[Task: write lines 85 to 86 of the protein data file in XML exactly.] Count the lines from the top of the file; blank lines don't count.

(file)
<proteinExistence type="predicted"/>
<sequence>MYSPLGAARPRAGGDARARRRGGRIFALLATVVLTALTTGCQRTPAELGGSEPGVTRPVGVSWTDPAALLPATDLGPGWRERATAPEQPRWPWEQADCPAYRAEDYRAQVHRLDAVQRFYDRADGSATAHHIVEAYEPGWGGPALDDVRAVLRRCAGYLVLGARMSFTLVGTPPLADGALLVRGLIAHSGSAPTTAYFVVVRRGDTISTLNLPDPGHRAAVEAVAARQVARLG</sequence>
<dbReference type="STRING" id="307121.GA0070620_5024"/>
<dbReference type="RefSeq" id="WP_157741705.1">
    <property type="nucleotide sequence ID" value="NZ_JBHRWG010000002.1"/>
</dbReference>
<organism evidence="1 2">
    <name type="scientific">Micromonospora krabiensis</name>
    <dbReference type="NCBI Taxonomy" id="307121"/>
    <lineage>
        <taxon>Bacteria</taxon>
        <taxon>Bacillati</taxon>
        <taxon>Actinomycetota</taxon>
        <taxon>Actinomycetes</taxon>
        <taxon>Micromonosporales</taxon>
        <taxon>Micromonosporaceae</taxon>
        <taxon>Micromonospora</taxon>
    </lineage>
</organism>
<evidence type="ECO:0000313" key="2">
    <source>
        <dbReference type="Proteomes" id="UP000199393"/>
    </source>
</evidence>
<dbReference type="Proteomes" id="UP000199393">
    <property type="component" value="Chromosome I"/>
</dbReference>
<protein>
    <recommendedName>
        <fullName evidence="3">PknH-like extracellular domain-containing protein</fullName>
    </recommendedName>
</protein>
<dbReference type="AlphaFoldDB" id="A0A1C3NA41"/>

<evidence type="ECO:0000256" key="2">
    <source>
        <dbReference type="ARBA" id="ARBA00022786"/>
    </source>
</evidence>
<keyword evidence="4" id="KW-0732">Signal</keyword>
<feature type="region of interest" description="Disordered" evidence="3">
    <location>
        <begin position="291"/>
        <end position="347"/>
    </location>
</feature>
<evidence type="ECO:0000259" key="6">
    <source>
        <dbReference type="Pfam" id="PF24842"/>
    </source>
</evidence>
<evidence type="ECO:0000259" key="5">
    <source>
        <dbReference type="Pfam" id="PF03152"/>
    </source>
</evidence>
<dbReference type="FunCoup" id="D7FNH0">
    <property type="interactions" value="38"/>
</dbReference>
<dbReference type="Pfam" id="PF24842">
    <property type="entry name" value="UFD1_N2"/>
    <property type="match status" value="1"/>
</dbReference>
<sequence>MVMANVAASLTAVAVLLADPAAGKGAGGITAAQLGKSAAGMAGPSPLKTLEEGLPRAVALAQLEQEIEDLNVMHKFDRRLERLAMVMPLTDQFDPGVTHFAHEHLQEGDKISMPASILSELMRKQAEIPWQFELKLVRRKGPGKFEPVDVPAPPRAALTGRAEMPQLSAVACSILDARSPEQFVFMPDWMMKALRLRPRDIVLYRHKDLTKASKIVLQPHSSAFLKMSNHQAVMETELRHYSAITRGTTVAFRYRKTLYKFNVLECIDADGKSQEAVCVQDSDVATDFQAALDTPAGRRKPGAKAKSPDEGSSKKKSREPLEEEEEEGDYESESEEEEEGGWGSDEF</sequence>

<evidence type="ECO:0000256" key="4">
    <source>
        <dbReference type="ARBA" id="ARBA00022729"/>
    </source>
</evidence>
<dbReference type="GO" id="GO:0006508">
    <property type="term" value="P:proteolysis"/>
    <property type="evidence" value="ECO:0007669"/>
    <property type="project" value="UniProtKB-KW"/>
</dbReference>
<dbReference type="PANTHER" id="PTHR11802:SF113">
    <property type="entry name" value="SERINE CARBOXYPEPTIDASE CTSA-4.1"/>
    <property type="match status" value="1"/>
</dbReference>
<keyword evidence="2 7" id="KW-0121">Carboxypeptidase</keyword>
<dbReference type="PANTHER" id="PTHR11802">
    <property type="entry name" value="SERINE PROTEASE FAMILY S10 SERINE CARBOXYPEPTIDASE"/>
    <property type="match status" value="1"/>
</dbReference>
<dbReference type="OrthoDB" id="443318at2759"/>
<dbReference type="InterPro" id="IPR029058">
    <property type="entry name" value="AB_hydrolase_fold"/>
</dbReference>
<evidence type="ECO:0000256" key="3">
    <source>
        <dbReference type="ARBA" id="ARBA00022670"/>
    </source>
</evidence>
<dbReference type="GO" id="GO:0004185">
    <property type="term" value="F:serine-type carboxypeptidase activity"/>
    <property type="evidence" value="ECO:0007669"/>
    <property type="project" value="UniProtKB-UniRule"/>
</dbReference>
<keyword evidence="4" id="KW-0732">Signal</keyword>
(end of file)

    <property type="entry name" value="AB_hydrolase_fold"/>
</dbReference>